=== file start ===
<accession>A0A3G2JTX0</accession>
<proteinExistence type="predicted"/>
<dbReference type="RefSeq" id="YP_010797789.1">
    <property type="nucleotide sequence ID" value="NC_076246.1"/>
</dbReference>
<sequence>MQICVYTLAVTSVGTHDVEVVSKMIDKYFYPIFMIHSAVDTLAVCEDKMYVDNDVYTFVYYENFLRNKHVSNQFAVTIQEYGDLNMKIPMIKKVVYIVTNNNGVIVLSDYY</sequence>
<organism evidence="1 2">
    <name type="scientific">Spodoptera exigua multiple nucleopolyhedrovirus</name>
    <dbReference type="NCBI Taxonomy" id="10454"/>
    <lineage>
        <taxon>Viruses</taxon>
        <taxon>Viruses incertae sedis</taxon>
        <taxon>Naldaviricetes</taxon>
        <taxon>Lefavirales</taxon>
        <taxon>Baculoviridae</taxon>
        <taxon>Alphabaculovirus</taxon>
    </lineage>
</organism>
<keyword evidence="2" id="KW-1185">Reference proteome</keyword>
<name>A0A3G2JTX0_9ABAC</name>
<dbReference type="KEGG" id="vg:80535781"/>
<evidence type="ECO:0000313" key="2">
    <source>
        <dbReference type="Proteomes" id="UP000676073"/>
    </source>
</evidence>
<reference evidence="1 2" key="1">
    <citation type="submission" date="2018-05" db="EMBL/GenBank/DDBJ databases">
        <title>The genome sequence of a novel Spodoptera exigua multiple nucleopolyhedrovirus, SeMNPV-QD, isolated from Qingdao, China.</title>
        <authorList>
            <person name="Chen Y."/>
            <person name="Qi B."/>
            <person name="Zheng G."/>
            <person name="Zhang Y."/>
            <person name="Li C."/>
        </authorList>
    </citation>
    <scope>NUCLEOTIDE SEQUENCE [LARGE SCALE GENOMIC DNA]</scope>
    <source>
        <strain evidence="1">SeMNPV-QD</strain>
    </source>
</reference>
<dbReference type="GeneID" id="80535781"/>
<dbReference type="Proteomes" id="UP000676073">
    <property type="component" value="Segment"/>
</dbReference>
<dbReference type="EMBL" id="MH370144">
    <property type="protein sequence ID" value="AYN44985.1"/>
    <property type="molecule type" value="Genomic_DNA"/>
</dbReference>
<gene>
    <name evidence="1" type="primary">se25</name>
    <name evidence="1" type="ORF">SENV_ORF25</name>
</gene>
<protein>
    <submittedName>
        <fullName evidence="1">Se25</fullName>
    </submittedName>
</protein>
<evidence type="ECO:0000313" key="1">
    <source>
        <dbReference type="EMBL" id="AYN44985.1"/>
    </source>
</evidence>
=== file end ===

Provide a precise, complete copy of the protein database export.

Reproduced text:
<accession>A0A3G2JTX0</accession>
<proteinExistence type="predicted"/>
<dbReference type="RefSeq" id="YP_010797789.1">
    <property type="nucleotide sequence ID" value="NC_076246.1"/>
</dbReference>
<sequence>MQICVYTLAVTSVGTHDVEVVSKMIDKYFYPIFMIHSAVDTLAVCEDKMYVDNDVYTFVYYENFLRNKHVSNQFAVTIQEYGDLNMKIPMIKKVVYIVTNNNGVIVLSDYY</sequence>
<organism evidence="1 2">
    <name type="scientific">Spodoptera exigua multiple nucleopolyhedrovirus</name>
    <dbReference type="NCBI Taxonomy" id="10454"/>
    <lineage>
        <taxon>Viruses</taxon>
        <taxon>Viruses incertae sedis</taxon>
        <taxon>Naldaviricetes</taxon>
        <taxon>Lefavirales</taxon>
        <taxon>Baculoviridae</taxon>
        <taxon>Alphabaculovirus</taxon>
    </lineage>
</organism>
<keyword evidence="2" id="KW-1185">Reference proteome</keyword>
<name>A0A3G2JTX0_9ABAC</name>
<dbReference type="KEGG" id="vg:80535781"/>
<evidence type="ECO:0000313" key="2">
    <source>
        <dbReference type="Proteomes" id="UP000676073"/>
    </source>
</evidence>
<reference evidence="1 2" key="1">
    <citation type="submission" date="2018-05" db="EMBL/GenBank/DDBJ databases">
        <title>The genome sequence of a novel Spodoptera exigua multiple nucleopolyhedrovirus, SeMNPV-QD, isolated from Qingdao, China.</title>
        <authorList>
            <person name="Chen Y."/>
            <person name="Qi B."/>
            <person name="Zheng G."/>
            <person name="Zhang Y."/>
            <person name="Li C."/>
        </authorList>
    </citation>
    <scope>NUCLEOTIDE SEQUENCE [LARGE SCALE GENOMIC DNA]</scope>
    <source>
        <strain evidence="1">SeMNPV-QD</strain>
    </source>
</reference>
<dbReference type="GeneID" id="80535781"/>
<dbReference type="Proteomes" id="UP000676073">
    <property type="component" value="Segment"/>
</dbReference>
<dbReference type="EMBL" id="MH370144">
    <property type="protein sequence ID" value="AYN44985.1"/>
    <property type="molecule type" value="Genomic_DNA"/>
</dbReference>
<gene>
    <name evidence="1" type="primary">se25</name>
    <name evidence="1" type="ORF">SENV_ORF25</name>
</gene>
<protein>
    <submittedName>
        <fullName evidence="1">Se25</fullName>
    </submittedName>
</protein>
<evidence type="ECO:0000313" key="1">
    <source>
        <dbReference type="EMBL" id="AYN44985.1"/>
    </source>
</evidence>